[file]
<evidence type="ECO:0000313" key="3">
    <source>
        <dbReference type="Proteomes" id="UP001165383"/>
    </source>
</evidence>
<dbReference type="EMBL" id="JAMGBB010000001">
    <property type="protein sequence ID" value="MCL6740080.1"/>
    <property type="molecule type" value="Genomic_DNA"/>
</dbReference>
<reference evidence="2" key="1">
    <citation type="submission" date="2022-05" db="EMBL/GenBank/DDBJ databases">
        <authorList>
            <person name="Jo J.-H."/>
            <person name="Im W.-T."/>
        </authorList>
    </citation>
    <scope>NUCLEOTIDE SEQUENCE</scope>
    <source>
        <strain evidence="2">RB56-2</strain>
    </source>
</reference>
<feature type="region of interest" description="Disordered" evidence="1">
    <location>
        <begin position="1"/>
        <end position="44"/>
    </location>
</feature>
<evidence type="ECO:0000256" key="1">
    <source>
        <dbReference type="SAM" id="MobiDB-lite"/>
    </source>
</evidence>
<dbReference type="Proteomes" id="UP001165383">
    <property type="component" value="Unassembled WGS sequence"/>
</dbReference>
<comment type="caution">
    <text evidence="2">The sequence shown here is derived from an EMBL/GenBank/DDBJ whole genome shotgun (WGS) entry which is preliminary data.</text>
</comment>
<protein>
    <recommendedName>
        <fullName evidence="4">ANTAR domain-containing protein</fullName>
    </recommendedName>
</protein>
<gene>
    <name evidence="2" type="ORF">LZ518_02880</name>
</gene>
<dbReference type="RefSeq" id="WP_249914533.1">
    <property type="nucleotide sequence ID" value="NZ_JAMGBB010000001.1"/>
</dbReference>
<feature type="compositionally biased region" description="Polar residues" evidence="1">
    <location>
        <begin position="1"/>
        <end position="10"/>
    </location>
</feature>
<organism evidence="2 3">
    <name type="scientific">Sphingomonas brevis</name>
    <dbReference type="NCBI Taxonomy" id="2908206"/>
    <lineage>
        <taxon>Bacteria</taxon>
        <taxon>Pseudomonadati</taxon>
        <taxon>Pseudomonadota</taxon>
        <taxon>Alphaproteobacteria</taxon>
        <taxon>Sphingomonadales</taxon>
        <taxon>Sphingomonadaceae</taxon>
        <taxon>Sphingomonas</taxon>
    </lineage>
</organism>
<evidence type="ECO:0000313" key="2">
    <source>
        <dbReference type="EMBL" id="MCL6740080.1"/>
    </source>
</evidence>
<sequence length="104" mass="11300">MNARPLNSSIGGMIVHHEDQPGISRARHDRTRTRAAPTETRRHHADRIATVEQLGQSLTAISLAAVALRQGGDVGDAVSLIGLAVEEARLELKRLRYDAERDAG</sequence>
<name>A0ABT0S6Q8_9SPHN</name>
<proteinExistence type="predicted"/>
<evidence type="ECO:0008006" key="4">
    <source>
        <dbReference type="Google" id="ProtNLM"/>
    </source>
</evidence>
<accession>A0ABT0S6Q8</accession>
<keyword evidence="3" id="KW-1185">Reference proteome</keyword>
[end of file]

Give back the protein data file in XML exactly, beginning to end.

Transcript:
<evidence type="ECO:0000313" key="3">
    <source>
        <dbReference type="Proteomes" id="UP001165383"/>
    </source>
</evidence>
<dbReference type="EMBL" id="JAMGBB010000001">
    <property type="protein sequence ID" value="MCL6740080.1"/>
    <property type="molecule type" value="Genomic_DNA"/>
</dbReference>
<reference evidence="2" key="1">
    <citation type="submission" date="2022-05" db="EMBL/GenBank/DDBJ databases">
        <authorList>
            <person name="Jo J.-H."/>
            <person name="Im W.-T."/>
        </authorList>
    </citation>
    <scope>NUCLEOTIDE SEQUENCE</scope>
    <source>
        <strain evidence="2">RB56-2</strain>
    </source>
</reference>
<feature type="region of interest" description="Disordered" evidence="1">
    <location>
        <begin position="1"/>
        <end position="44"/>
    </location>
</feature>
<evidence type="ECO:0000256" key="1">
    <source>
        <dbReference type="SAM" id="MobiDB-lite"/>
    </source>
</evidence>
<dbReference type="Proteomes" id="UP001165383">
    <property type="component" value="Unassembled WGS sequence"/>
</dbReference>
<comment type="caution">
    <text evidence="2">The sequence shown here is derived from an EMBL/GenBank/DDBJ whole genome shotgun (WGS) entry which is preliminary data.</text>
</comment>
<protein>
    <recommendedName>
        <fullName evidence="4">ANTAR domain-containing protein</fullName>
    </recommendedName>
</protein>
<gene>
    <name evidence="2" type="ORF">LZ518_02880</name>
</gene>
<dbReference type="RefSeq" id="WP_249914533.1">
    <property type="nucleotide sequence ID" value="NZ_JAMGBB010000001.1"/>
</dbReference>
<feature type="compositionally biased region" description="Polar residues" evidence="1">
    <location>
        <begin position="1"/>
        <end position="10"/>
    </location>
</feature>
<organism evidence="2 3">
    <name type="scientific">Sphingomonas brevis</name>
    <dbReference type="NCBI Taxonomy" id="2908206"/>
    <lineage>
        <taxon>Bacteria</taxon>
        <taxon>Pseudomonadati</taxon>
        <taxon>Pseudomonadota</taxon>
        <taxon>Alphaproteobacteria</taxon>
        <taxon>Sphingomonadales</taxon>
        <taxon>Sphingomonadaceae</taxon>
        <taxon>Sphingomonas</taxon>
    </lineage>
</organism>
<evidence type="ECO:0000313" key="2">
    <source>
        <dbReference type="EMBL" id="MCL6740080.1"/>
    </source>
</evidence>
<sequence length="104" mass="11300">MNARPLNSSIGGMIVHHEDQPGISRARHDRTRTRAAPTETRRHHADRIATVEQLGQSLTAISLAAVALRQGGDVGDAVSLIGLAVEEARLELKRLRYDAERDAG</sequence>
<name>A0ABT0S6Q8_9SPHN</name>
<proteinExistence type="predicted"/>
<evidence type="ECO:0008006" key="4">
    <source>
        <dbReference type="Google" id="ProtNLM"/>
    </source>
</evidence>
<accession>A0ABT0S6Q8</accession>
<keyword evidence="3" id="KW-1185">Reference proteome</keyword>